17. Fireflies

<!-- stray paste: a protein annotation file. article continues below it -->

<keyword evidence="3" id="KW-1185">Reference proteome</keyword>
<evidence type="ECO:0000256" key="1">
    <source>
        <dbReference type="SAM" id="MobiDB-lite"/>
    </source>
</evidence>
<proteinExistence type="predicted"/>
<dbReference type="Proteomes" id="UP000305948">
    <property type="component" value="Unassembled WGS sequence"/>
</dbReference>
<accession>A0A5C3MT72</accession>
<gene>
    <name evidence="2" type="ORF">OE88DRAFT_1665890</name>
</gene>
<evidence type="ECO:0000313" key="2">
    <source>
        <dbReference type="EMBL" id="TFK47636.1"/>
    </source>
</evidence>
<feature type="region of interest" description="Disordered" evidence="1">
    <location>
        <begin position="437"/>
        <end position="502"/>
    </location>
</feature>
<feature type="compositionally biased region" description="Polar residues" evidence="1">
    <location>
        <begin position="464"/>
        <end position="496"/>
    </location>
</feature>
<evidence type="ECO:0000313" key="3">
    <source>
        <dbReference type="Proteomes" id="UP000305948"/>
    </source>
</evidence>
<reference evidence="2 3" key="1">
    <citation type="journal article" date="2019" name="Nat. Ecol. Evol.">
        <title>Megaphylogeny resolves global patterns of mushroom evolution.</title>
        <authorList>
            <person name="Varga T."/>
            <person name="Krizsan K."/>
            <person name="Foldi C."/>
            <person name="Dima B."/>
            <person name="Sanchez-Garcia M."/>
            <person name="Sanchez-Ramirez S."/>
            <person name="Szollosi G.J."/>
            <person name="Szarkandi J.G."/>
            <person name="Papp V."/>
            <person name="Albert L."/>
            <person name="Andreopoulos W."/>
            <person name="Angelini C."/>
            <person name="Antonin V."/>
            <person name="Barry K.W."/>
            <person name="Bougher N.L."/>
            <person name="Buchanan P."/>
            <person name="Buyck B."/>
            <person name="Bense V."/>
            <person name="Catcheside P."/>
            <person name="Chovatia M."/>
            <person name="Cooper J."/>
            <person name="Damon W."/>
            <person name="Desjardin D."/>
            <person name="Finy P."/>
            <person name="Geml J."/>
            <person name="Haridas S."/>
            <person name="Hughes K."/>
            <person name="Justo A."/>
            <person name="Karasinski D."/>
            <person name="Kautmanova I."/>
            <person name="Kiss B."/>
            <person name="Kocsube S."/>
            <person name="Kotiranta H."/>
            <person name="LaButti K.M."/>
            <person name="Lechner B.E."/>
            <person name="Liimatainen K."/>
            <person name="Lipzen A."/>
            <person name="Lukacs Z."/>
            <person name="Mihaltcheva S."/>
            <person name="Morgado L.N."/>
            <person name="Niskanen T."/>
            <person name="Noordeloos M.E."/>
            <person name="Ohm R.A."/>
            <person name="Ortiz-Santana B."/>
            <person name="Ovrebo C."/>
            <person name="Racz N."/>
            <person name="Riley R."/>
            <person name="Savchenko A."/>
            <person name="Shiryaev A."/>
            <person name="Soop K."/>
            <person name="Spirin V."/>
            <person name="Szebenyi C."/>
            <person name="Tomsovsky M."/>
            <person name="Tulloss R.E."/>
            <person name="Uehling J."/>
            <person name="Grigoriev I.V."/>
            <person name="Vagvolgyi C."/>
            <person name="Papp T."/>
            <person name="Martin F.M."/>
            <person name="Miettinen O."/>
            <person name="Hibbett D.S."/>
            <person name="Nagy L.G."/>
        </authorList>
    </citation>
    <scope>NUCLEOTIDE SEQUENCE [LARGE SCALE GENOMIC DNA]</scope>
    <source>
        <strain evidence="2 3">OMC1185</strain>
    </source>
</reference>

I CUT MY HAND open in Siena, climbing a wall. It was nighttime, we needed a place to sleep and we found a kind of open-air laundry for the local women with a patch of grass, just inside the city wall. It was walled in on every side, and one of the walls was low, perhaps knee height, and overlooked a kind of little valley with low-lying houses and orchards. It was Roman who'd suggested it. When we returned later that night the gate was locked, but Roman offered to give us a hand up and scramble up himself after. I went first. What we hadn't counted on were the shards of broken glass cemented into the top of the wall. Still, climb over we did somehow, the three of us, me with hand bleeding, and after a quick inspection, pronouncing it a minor wound, Roman ripped a tshirt into strips and bandaged it. He and Juanita unfurled our sleeping bags. I told Juanita i would probably not be able to sleep, so she gave me some of her red wine to drink. We settled down but the throbbing of my hand kept me awake. Soon i heard Roman and Juanita making love. I pretended to be sleeping. Listening to them fucking somehow made the pain in my hand go away for a little while, but afterward it came back even worse. It was a surprisingly cool, humid night considering how warm it had been during the day. I could feel the cold wet ground through the sleeping bag. I realised you shouldn't sleep on grass but it was too late. As Roman snored in his usual way, I shivered and watched a fog develop and a procession of little fireflies following each other in straight lines along the walls, turning 90 degrees when they reached a corner and continuing straight ahead, in a quite orderly way. As I watched them I was overtaken by the notion that they were a sophisticated security device. Or perhaps I dreamed the whole thing up. Roman woke up in a panic halfway through the night, sitting up with a shriek, which he did most nights, so in a way we ought to have become used to it, but every time it happened it filled me with a faithless horror, perhaps because I felt the same way so often, without screaming. The fireflies disappeared ( or the security device was turned off) with the dawn, which at first was a translucent blue before the sun peeked over the rooftops, although the fog lingered in the little valley of orchards below. A window opened above and I saw, or imagined I saw, a middle-aged woman frowning disapprovingly at us. As I waited for Roman and Juanita to wake up, I invented a poem about fireflies and security devices, which I then forgot as soon as they awoke. Somehow we managed to climb back over the wall without further injury and, exhausted, we devoured sweetbreads and coffee in a nearby cafe until I noticed blood dripping from my bandaged hand.